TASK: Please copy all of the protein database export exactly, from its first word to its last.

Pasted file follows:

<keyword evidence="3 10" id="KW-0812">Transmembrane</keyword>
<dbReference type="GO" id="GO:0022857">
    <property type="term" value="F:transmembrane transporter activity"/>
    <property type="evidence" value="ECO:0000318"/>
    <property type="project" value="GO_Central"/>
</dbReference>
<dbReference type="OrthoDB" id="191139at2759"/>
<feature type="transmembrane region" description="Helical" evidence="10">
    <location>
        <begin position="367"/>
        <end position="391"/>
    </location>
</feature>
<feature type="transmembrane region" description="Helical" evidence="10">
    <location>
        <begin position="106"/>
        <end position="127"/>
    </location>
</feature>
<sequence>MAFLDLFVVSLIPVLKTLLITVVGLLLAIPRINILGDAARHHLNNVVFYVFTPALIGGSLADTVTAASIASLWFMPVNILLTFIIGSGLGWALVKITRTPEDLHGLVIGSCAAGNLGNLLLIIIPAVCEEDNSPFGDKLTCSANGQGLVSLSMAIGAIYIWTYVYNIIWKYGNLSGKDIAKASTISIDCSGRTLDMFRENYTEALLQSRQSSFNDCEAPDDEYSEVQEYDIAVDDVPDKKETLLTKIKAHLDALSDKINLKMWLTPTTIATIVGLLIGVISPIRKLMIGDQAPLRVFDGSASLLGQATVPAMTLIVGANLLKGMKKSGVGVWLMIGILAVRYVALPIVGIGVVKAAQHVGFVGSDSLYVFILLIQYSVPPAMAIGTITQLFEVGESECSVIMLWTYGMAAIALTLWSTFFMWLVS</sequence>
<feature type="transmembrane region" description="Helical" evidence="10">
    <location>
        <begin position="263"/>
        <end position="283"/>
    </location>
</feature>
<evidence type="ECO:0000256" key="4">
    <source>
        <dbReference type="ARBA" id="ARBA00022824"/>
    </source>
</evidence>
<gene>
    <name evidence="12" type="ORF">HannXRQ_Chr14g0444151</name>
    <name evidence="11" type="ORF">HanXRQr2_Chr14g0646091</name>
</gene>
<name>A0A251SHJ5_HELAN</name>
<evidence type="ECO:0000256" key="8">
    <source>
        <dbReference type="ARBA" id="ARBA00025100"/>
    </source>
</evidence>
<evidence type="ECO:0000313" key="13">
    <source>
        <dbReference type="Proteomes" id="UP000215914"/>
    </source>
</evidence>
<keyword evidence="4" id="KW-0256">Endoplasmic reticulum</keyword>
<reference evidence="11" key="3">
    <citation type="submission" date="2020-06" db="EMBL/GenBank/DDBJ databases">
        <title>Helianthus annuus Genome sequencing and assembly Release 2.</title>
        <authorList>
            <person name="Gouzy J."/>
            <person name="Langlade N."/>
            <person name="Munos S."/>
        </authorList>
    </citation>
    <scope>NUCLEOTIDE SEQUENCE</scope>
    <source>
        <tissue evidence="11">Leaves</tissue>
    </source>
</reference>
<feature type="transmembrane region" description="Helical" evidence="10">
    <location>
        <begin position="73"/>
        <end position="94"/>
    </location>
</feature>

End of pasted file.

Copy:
<keyword evidence="3 10" id="KW-0812">Transmembrane</keyword>
<dbReference type="GO" id="GO:0022857">
    <property type="term" value="F:transmembrane transporter activity"/>
    <property type="evidence" value="ECO:0000318"/>
    <property type="project" value="GO_Central"/>
</dbReference>
<dbReference type="OrthoDB" id="191139at2759"/>
<feature type="transmembrane region" description="Helical" evidence="10">
    <location>
        <begin position="367"/>
        <end position="391"/>
    </location>
</feature>
<feature type="transmembrane region" description="Helical" evidence="10">
    <location>
        <begin position="106"/>
        <end position="127"/>
    </location>
</feature>
<sequence>MAFLDLFVVSLIPVLKTLLITVVGLLLAIPRINILGDAARHHLNNVVFYVFTPALIGGSLADTVTAASIASLWFMPVNILLTFIIGSGLGWALVKITRTPEDLHGLVIGSCAAGNLGNLLLIIIPAVCEEDNSPFGDKLTCSANGQGLVSLSMAIGAIYIWTYVYNIIWKYGNLSGKDIAKASTISIDCSGRTLDMFRENYTEALLQSRQSSFNDCEAPDDEYSEVQEYDIAVDDVPDKKETLLTKIKAHLDALSDKINLKMWLTPTTIATIVGLLIGVISPIRKLMIGDQAPLRVFDGSASLLGQATVPAMTLIVGANLLKGMKKSGVGVWLMIGILAVRYVALPIVGIGVVKAAQHVGFVGSDSLYVFILLIQYSVPPAMAIGTITQLFEVGESECSVIMLWTYGMAAIALTLWSTFFMWLVS</sequence>
<feature type="transmembrane region" description="Helical" evidence="10">
    <location>
        <begin position="263"/>
        <end position="283"/>
    </location>
</feature>
<evidence type="ECO:0000256" key="4">
    <source>
        <dbReference type="ARBA" id="ARBA00022824"/>
    </source>
</evidence>
<gene>
    <name evidence="12" type="ORF">HannXRQ_Chr14g0444151</name>
    <name evidence="11" type="ORF">HanXRQr2_Chr14g0646091</name>
</gene>
<name>A0A251SHJ5_HELAN</name>
<evidence type="ECO:0000256" key="8">
    <source>
        <dbReference type="ARBA" id="ARBA00025100"/>
    </source>
</evidence>
<evidence type="ECO:0000313" key="13">
    <source>
        <dbReference type="Proteomes" id="UP000215914"/>
    </source>
</evidence>
<keyword evidence="4" id="KW-0256">Endoplasmic reticulum</keyword>
<reference evidence="11" key="3">
    <citation type="submission" date="2020-06" db="EMBL/GenBank/DDBJ databases">
        <title>Helianthus annuus Genome sequencing and assembly Release 2.</title>
        <authorList>
            <person name="Gouzy J."/>
            <person name="Langlade N."/>
            <person name="Munos S."/>
        </authorList>
    </citation>
    <scope>NUCLEOTIDE SEQUENCE</scope>
    <source>
        <tissue evidence="11">Leaves</tissue>
    </source>
</reference>
<feature type="transmembrane region" description="Helical" evidence="10">
    <location>
        <begin position="73"/>
        <end position="94"/>
    </location>
</feature>